Timothy Egan posted a pointless rant in the New York Times today. I don’t think it will do any damage because the only people who will get past the first several paragraphs are people who want to see a really talented demagogue blistering the hides of religious hypocrites.
And “religious people” are all hypocrites, It is “people of faith” who are worthy of praise. And that’s why hating religion is not going to help anything.
How did “faith” get to be such a good thing when “religion” is such a bad thing? That seems to me a question worth asking. Or, with Egan’s rant in mind, let me put it another way: what is the rhetorical advantage of valorizing “faith” and demonizing “religion?”
First, “faith” has no content at all. “Faith” doesn’t believe anything; it doesn’t feel any way in particular. It does intend outcomes—good ones—and it acts on behalf of those intentions. Therefore, “faith” is not hypocritical. It is not institutional. It is not doctrinal. Faith is completely coated with teflon.
Second “faith” is being active on behalf of good causes. You would think that a faith with no content would be problematic. Theodore Kaczynski had a faith. Osama bin Laden had a faith. Hitler had a faith. Once you jettison the commitments to which “faith” is attached, you have dealt yourself a very mixed hand and there is no way to play such a hand with integrity. You just “proof-villain.” Here is the “faithful” Ted Kaczynski in a really scary prison portrait.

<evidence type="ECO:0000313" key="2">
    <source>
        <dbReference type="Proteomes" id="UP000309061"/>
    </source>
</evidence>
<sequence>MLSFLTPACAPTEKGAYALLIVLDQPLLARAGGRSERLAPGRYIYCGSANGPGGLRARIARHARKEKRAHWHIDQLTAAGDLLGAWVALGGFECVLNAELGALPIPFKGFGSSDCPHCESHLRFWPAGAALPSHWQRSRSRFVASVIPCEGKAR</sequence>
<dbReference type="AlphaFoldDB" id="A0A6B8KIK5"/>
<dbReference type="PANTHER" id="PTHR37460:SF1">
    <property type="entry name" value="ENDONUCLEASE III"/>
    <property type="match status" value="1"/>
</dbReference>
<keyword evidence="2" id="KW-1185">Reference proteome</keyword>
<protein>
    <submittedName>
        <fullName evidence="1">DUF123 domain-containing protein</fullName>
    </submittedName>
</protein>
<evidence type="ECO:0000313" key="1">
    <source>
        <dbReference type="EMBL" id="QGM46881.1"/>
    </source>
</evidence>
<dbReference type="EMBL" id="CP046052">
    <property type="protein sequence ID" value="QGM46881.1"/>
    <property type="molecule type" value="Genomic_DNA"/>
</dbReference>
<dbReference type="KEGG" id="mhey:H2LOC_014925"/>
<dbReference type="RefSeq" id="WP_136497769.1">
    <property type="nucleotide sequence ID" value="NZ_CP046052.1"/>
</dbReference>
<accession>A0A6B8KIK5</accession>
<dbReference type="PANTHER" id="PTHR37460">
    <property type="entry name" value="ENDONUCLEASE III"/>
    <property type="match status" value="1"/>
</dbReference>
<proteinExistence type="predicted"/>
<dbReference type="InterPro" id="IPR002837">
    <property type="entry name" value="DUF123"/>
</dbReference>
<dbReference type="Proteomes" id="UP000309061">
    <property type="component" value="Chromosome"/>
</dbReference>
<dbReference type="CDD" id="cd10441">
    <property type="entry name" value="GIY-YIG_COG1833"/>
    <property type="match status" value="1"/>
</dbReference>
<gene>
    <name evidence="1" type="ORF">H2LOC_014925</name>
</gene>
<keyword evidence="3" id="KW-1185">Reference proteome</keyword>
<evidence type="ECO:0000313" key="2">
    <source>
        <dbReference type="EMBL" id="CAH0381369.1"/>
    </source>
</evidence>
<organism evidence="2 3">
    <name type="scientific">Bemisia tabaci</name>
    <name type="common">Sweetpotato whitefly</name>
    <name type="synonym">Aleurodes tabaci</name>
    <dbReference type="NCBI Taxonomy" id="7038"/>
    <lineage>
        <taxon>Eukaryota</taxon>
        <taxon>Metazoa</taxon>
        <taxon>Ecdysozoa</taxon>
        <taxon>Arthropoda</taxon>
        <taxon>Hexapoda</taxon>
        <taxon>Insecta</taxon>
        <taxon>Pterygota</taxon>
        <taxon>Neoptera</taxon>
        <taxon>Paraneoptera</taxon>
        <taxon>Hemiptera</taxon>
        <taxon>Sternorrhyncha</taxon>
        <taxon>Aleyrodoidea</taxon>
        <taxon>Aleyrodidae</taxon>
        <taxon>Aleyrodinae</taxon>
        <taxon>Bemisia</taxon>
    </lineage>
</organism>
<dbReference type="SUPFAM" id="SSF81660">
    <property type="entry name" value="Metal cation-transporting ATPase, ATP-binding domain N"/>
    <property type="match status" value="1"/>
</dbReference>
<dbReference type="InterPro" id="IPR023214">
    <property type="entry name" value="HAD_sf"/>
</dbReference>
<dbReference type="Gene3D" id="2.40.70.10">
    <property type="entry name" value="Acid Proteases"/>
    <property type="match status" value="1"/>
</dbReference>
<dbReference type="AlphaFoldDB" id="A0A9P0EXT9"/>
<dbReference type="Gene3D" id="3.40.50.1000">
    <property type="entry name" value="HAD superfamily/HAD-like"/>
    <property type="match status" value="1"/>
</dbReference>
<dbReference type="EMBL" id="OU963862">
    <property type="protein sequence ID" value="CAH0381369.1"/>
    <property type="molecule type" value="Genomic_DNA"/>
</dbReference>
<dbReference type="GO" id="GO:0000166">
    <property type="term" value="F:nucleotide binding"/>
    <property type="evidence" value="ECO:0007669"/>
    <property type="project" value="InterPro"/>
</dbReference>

Religion, on the other hand, is a sitting duck. Because it actually is doctrinal and institutional, you can show that its institutions do not always do what its doctrines require. Any reader of the New York Times would take that for granted, you would think.
Still, there are ways of making it look worse, and Egan is all about making “it”—the Roman Catholic church, in this instance—look worse. Egan’s premise is that the Catholic church should feel the same way about divorce that it feels about homosexual marriages. How can you say that without, you know, actually saying it?
You can use a verb like “frown on” to encompass them both. That way, you can argue that when the church reacts one way to one issue (gay marriage) and another way to another issue (divorce) that it is engaging in “selective moral policing.” That’s Egan’s phrase. I have already characterized Egan’s column as a “rant” so I don’t want to be too demanding, but Egan is the one who dumped divorce and gay marriage into the same box (the Catholics don’t) so he really isn’t the one to point the finger at “selective moral policing.”
The Roman Catholic church is not Egan’s only target, of course. There are the white Evangelicals, who are, everyone agrees, the core of Trump’s support. (Egan calls them “the rotting core,” which does no favors to the orchardists in my neck of the woods.)
Egan’s problem is that when he unleashes a rant like this, he needs to stay away from quoting other ranters and he doesn’t do that.